• The integrative studies is designed to give students the power to choose three courses according to their interest. It places the responsibility onto the students to demonstrate their integration of materials from the three courses. It is lastly designed to provide students the opportunity to reflect and showcase what they learned in the Core Milestone Experience.
    • Integration refers to finding common elements, themes and ideas that make connections across time, disciplines and experiences
      • Questions to ask students to get them started:
        • Which courses really grabbed your attention?
        • What were your favorite P-EQ courses? What did you like about them?
        • What minor would you take if you had time?
      • Questions to ask students for helping them formulate an IS Question:
        • What connections do you see in your potential IS courses?
        • What makes you happy, why?
        • What courses have made you curious about something? What is it?
  • Core Milestone Experience
    • Throughout the CME course, students formally identify their IS Question and 3 IS courses. Students formally reflect their collected P-EQ, IS, and EL artifacts by answering specific questions about their intellectual journey. Students lastly create a final piece (webpage, project, video, performance, artwork) and present a public version of this piece in their class. The final project should make connections between their IS Question and the three courses, across disciplines and their other archived P-EQ, EL, and H&W learning.
  • Experiential Learning
    • The goals of Experiential Learning are to enable students to (1) describe and reflection on the learning process, (2) explore, evaluate, and articulation personal and social values, and (3) integrate and apply academic skills to understanding practical experiences and problems found worldwide. Students EL Reflections are assessed using three of the the four following rubrics:
      • RFLT4: Can describe and explore personal values and beliefs
      • RFLT2: Can evaluate own learning, skills, strengths, and challenges
      • APLY1: Integrates academic and practical experience
      • INT3: Develops relationships with others who have different beliefs and backgrounds and is willing to learn from them

FYS and ACS Failure Policies

Core Student Learning Outcomes & Rubrics

Core Student Learning Outcomes

1.Written & Oral Communication: Students will write and speak effectively for multiple purposes and audiences.

2. Critical Thinking & Problem Solving: Students will comprehensively analyze artifacts, experiences, ideas, or problems, and then form a conclusion or design a solution.

3. Quantitative, Qualitative, & Scientific Reasoning: Students will inquire, gather data/information, experiment, evaluate data/evidence, and make inferences using quantitative, qualitative, and scientific reasoning.

4. Information Literacy: Students will recognize the need for information; access, evaluate, and use information effectively, ethically, and legally.

5. Aesthetic Study: Students will critically engage with and assess contemporary and historical works and practices in the domains of  visual and performing arts, considering their cultural, historical, and social contexts.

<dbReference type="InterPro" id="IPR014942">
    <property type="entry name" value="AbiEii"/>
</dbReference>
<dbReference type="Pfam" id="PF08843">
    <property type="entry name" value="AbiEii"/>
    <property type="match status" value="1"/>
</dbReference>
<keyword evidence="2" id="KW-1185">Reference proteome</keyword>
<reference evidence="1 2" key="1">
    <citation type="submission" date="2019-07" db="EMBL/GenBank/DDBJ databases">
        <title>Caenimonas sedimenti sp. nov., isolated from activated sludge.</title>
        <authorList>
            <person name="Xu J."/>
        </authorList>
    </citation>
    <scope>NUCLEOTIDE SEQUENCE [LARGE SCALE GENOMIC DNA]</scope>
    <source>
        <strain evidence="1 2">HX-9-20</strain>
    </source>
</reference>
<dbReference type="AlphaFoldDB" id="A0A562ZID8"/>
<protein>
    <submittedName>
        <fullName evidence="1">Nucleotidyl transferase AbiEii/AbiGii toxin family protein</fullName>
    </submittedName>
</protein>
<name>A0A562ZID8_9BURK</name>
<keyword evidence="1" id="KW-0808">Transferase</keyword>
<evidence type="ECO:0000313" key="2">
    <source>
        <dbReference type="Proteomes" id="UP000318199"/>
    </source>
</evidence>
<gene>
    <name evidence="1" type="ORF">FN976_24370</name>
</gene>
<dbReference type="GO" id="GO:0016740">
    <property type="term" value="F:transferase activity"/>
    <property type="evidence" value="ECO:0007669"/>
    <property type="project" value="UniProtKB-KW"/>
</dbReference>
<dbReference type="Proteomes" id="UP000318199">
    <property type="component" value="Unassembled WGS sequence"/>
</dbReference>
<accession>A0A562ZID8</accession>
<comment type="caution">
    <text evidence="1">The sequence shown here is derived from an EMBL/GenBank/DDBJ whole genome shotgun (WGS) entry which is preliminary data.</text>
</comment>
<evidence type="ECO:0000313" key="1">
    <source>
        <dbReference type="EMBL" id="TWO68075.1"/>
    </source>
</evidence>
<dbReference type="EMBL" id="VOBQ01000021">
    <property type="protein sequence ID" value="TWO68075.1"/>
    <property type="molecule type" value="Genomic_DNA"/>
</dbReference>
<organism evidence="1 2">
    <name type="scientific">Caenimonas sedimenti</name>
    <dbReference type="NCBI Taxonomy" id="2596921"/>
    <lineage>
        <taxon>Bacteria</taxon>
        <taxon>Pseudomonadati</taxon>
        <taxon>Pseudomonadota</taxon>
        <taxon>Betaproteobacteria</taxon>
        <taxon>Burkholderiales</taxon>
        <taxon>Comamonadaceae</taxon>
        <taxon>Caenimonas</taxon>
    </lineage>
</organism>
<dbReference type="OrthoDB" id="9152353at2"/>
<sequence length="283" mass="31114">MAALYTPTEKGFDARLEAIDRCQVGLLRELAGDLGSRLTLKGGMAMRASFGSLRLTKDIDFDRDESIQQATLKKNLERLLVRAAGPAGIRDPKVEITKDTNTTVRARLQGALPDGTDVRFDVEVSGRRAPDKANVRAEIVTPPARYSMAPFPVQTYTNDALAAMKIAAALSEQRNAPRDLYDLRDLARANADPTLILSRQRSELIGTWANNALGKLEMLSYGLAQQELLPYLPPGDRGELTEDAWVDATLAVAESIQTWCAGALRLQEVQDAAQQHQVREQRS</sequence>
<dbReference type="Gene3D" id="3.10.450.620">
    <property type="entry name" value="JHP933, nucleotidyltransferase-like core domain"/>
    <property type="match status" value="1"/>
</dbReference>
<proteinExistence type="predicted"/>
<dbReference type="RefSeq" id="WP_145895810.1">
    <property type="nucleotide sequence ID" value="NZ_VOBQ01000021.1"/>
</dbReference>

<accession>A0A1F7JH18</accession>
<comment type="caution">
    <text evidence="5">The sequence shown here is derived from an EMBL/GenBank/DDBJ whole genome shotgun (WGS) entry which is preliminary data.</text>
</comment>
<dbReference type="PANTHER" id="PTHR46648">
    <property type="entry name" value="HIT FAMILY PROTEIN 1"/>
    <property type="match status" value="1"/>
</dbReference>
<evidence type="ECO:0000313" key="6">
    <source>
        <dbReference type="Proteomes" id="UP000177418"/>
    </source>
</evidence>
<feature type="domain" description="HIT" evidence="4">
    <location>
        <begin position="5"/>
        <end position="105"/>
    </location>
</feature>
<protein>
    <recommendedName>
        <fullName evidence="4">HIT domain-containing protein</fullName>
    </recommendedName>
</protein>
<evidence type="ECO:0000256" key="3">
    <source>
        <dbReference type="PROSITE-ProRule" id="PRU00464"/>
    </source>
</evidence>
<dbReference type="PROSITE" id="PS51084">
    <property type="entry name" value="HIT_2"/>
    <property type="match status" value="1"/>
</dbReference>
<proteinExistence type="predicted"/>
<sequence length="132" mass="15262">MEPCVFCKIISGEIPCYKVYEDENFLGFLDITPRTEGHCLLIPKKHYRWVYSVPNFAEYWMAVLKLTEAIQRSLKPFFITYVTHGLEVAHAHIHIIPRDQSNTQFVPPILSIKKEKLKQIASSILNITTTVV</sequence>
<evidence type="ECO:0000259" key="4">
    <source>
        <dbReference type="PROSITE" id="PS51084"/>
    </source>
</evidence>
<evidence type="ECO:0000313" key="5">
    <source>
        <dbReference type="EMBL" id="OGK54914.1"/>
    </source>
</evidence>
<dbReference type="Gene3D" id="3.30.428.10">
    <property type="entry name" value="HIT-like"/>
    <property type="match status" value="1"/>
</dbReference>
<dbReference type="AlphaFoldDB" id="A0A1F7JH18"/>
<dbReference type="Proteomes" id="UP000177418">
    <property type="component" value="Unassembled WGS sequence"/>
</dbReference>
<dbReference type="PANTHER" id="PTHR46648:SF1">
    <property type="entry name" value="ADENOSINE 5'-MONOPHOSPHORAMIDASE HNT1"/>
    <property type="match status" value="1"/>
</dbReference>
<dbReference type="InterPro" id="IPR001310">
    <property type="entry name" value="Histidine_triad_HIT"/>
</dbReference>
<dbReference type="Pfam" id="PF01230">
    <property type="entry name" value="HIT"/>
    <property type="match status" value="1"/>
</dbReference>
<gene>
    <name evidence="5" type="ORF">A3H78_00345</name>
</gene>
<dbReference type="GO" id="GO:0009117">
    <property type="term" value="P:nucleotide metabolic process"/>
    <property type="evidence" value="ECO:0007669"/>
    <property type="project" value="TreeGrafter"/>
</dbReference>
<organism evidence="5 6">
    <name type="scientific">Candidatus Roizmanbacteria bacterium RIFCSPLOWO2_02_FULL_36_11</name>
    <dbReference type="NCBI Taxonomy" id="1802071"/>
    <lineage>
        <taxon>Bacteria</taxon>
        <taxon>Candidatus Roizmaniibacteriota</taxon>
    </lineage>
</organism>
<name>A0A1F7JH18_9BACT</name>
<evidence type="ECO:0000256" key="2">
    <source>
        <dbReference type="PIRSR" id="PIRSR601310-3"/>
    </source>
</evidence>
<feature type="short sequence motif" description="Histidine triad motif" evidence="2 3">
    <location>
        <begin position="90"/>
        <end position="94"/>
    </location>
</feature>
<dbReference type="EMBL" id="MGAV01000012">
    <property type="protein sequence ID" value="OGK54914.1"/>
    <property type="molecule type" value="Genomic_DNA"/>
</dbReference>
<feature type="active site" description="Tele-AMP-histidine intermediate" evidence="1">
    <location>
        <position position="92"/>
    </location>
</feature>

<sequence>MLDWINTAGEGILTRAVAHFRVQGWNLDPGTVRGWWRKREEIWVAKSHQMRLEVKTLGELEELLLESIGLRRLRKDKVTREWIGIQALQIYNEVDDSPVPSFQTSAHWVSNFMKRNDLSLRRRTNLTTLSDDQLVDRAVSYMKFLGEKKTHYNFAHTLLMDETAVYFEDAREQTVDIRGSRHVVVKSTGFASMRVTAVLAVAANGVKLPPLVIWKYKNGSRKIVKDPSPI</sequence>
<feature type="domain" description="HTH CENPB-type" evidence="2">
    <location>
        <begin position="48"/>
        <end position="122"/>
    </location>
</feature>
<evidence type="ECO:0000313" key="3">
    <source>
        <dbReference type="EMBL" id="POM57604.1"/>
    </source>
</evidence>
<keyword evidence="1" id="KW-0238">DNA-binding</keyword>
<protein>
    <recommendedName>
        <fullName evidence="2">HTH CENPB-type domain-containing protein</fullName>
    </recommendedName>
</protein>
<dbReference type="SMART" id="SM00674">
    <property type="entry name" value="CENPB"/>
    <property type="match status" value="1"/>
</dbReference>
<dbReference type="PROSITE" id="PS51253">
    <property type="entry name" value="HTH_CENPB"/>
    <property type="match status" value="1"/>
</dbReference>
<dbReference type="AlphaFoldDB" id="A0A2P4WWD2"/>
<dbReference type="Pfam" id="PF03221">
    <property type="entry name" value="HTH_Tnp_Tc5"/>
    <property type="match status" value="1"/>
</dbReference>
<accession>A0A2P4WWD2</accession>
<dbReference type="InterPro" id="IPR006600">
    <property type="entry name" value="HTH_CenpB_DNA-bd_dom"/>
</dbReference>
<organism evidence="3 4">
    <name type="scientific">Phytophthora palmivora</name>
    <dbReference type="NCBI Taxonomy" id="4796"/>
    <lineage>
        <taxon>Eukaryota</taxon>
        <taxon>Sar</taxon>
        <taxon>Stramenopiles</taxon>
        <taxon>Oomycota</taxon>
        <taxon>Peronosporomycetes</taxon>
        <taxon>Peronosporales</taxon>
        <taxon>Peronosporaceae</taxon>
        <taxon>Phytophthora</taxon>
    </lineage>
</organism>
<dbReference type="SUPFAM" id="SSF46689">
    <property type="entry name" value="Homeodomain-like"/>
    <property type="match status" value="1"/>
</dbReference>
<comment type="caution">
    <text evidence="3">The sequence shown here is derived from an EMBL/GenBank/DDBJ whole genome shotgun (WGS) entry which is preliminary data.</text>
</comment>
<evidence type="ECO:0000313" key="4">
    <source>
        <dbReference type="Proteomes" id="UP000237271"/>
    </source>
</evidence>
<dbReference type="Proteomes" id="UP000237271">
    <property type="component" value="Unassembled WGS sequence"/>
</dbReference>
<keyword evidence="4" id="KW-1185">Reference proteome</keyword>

6. Technological Competency: Students will use digital technology appropriately to advance reasoning, problem-solving, and communication.

7. Ethical Reasoning: Students will distinguish ethical issues and problems from scientific, technical, or wholly personal issues and problems, and think critically about such issues and problems.

8.Diversity, Equity, and Inclusion: Students will engage in critical practices and discussions about diversity, equity, and inclusion.

9. Integration: Students will apply knowledge from multiple disciplines and experience to new, complex situations.

Core Milestone Experience


The Core Milestone Experience shall serve as the setting in which students reflect on their learning through collected P-EQ and IS artifacts, in addition to Experiential Learning. This reflection shall take place in two ways: with respect to 1.) the particular question students chose to explore in their respective Integrative Studies clusters, and 2.) their intellectual development, thinking about the skills and knowledge they have acquired through the Core Curriculum and how it relates to their major area of study and career goals.

Experiential Learning

Characteristics of EL

The Definition of Experiential Learning at Nazareth University

Experiential learning is the process of making meaning from direct experience in a real world context.[1] Experiential learning is a philosophy and methodology in which educators purposefully engage with learners in direct experience and focused reflection in order to increase knowledge, develop skills and clarify values.  Facilitated and guided practice, reflection and evaluation are all essential components of this transformative method of learning.[2]

The Goals and Objectives of Experiential Learning

Student may choose to engage in one (or more) of a number of very different Experiential Learning Pathways depending on their interests, but there is a common set of Core Student Learning Outcomes, which are the same ‘across the board,’ and a common rubric is used to assess student learning in all Pathways.

  Successful students are able to:

  • Describe and reflect on the learning process